Album Review: Audie Blaylock & Redline – Audie Blacklock & Redline

Juli Thanki | February 4th, 2009

Audie Blaylock & RedlineIf a bluegrass band could be engineered in a Kentucky lab, the end result would probably sound a lot like Audie Blaylock and Redline. Blaylock honed his skills as a member of Jimmy Martin’s Sunny Mountain Boys when he was just nineteen years old. Nearly thirty years and a handful of IBMA awards later (including one for Entertainer of the Year while with Rhonda Vincent and The Rage), Blaylock is heading up his own band and releasing his second full length album.

Blaylock can hardly be described as an experimental musician, and you definitely can’t call him the dirtiest insult known to purists: Newgrass. He has both feet firmly planted within the traditional bluegrass sound, with little deviation from the sound created by Bill Monroe and Earl Scruggs some sixty years ago. The result is a bit generic—there’s not much distinguishing this band from the umpteen other bluegrass groups making the rounds—but it’s certainly not bad.

Audie Blaylock & Redline opens with “Whispering Waters,” a stunning song about a man driven to suicide by–what else–a false-hearted lover. The peppy arrangement belies the song’s somber narrative, but when Blaylock sings “Once your arms held me, they held me so tight/But the whispering waters will hold me tonight” it’s possible to feel shivers even as you can’t help but tap your foot to the beat.

The record continues in this general vein as Blaylock and Redline progress through the list of bluegrass music’s approved subject matter: blue-eyed darlings, lonesome hearts, heaven’s bright shores, and no-account women. The only song missing is a murder ballad.

The entire album leans heavy on bluegrass’ gospel tradition, with a third of the album’s twelve tracks being gospel songs. There’s not a bad one in the bunch, and although “Send Me Your Address from Heaven,” (originally written by classic brother harmony duo John and Walter Bailes), is exactly as mawkish as the title makes it seem, Blaylock’s country-boy earnestness might just be enough to melt the icy facade of even the most cold-hearted listener.

As frontman, Blaylock takes the lead on most of the songs (though on most choruses, as well as “Mountain Laurel in Bloom,” he hands lead vocals over to mandolin player Jason Johnson), but the talent of his backing band is nothing to overlook. Following in their boss’ footsteps, the quartet is heavy on the tradition and light on the years. Most notable are fiddler Patrick McAvinue and banjo player Evan Ward; the two men are just barely able to enjoy a post-performance beer, but their hard-driving music is already reminiscent of bluegrass’ best.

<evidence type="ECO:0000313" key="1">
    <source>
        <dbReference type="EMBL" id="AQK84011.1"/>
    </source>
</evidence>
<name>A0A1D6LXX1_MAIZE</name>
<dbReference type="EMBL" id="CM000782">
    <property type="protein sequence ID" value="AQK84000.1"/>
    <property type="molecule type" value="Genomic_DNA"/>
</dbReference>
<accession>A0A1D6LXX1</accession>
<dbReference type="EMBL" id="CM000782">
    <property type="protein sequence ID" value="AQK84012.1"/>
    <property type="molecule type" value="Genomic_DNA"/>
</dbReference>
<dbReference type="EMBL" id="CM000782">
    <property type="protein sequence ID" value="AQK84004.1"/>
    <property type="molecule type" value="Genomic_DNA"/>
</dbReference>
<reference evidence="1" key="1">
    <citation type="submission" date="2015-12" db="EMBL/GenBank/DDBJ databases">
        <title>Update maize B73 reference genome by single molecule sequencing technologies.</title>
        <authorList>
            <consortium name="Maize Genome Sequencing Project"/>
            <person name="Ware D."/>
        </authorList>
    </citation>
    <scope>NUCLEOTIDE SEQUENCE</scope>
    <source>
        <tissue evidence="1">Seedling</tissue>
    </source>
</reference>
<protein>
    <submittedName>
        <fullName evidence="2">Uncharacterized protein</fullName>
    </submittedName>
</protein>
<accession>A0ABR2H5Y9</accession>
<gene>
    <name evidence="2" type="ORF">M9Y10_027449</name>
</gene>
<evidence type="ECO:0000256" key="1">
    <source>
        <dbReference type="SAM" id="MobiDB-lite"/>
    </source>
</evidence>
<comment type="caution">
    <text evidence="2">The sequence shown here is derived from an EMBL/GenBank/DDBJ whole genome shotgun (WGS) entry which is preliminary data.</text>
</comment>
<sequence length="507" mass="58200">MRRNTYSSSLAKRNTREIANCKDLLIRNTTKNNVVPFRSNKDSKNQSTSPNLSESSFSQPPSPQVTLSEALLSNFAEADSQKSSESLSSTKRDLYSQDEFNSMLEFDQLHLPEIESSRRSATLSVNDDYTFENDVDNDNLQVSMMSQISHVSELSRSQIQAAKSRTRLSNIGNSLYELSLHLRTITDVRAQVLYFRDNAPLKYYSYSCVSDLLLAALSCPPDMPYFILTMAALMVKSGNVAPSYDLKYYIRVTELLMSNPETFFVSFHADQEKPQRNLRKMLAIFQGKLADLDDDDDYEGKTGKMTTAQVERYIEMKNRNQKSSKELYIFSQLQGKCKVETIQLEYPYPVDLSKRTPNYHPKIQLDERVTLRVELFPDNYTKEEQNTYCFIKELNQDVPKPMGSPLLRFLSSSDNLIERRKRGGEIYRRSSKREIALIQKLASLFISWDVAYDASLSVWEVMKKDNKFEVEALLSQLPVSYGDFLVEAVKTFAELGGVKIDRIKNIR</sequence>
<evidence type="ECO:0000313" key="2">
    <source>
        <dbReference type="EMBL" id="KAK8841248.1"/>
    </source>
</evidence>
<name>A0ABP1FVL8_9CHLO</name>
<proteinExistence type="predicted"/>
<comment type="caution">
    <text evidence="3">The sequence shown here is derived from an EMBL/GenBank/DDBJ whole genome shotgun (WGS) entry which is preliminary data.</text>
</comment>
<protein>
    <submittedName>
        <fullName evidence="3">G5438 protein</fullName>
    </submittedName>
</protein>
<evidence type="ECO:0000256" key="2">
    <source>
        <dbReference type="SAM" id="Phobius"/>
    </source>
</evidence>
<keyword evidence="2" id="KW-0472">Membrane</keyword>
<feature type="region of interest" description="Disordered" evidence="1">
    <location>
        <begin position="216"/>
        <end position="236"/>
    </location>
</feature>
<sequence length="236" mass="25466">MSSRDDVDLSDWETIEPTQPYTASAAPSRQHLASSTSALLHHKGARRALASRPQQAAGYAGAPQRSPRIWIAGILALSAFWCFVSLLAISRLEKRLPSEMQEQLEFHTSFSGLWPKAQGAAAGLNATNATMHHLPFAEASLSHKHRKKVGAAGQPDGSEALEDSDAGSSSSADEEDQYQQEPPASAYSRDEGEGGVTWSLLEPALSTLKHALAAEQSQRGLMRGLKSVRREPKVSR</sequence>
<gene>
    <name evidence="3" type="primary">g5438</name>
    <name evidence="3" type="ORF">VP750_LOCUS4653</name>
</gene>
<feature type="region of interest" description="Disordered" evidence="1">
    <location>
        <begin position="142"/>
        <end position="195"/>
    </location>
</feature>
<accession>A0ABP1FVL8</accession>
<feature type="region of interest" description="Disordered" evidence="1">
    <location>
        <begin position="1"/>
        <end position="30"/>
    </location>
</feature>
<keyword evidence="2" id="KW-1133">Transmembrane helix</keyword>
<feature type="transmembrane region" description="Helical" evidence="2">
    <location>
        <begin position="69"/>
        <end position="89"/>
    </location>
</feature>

You heard it here first: in thirty years, the musicians of Redline will be household names among bluegrass fanatics.

It seems as though Blaylock has found himself in good company with his new label, Rural Rhythm Records. Also home to John McEuen, Randy Kohrs and Melanie Cannon, Rural Rhythm is known for its dedication to preservation of traditional and roots music both old and new, and while Audie Blaylock and Redline may not break any new musical ground, when it comes to creating solid, straight-up bluegrass, they’ve got it covered.

3 Stars

  1. Brady Vercher
    February 4, 2009 at 4:49 pm

    I can understand the criticism that there isn’t anything groundbreaking, but I loved some of the cuts on this album. Nevertheless, nice review, Juli.

  2. Rick
    February 4, 2009 at 5:11 pm

    “Whispering Waters” sounds like a modern descendant of the Carter Family’s “I Will Never Marry” as far as suicide by drowning is concerned. Its an interesting way to pack an emotional wallop.

    I’m always amused by the traditional bluegrass purists vs. the newgrass whippersnappers feud. Talk about making a valley out of a holler. I’ve been around some die hard purists at Cherryholmes’ concerts and they kind of freak me out as they seem to display a cult mentality. I guess that makes me more of a newgrass loving whippersnapper…

  3. Katy
    February 6, 2009 at 10:39 am

    Really nice review, Juli, thanks for sharing. I really loved some of the cuts on this album.

  4. billy hake
    April 29, 2009 at 10:11 pm

    hi, audie blaylock, my name is billy hake. i think you all have a great bluegrass band. i play music myself, an know how to apreasieate, good music. i live in spry, pa. keep jimmy martin music, alive well, catch me later afa, billy hake.

Tagged In This Article


Current Discussion

  • Paige: Oh damn. :( I never commented here and I haven't been listening to any music at all since Thanksgiving (it …
  • Dave W.: Just read the news here. Will miss E145 very much - love this site. All the best to you Juli …
  • Leeann Ward: Oh, dang! This is real. Farewell to the most generous, informative, quality, intelligent, consistent, ethical country music blog! You …
  • bll: Thanks Juli for all the great articles and information; you'll be missed by me and I suss several others. Best …
  • Both Kinds of Music: I hope people appreciate the irony that one of the best "Americana" albums is titled Metamodern Sounds in COUNTRY Music.
  • Barry Mazor: I would not rule out that possibility..There's a different set of voters involved..
  • Dana M: Does anyone else think that Brandy Clark actually has a good chance of winning since this isn't a country awards …
  • Juli Thanki: UPDATE: Brandy Clark got a Best New Artist nom. BEST AMERICANA ALBUM: Rosanne Cash -- The River & The Thread John Hiatt -- Terms …
  • luckyoldsun: Glenn Campbell is great and I'd love to see him get an award, but the words of that song may …
  • Casey Penn: Juli, it was an honor to write for you here on You're good at what you do, and The …

Recently Reviewed Albums

  • walkerandthetexasdangers3
  • deadmanstown
  • tom t hall storytellers
  • paulthorntooblessed
  • duhksbeyondtheblue
  • kelleymickwee
  • sandrarhodes
  • candi staton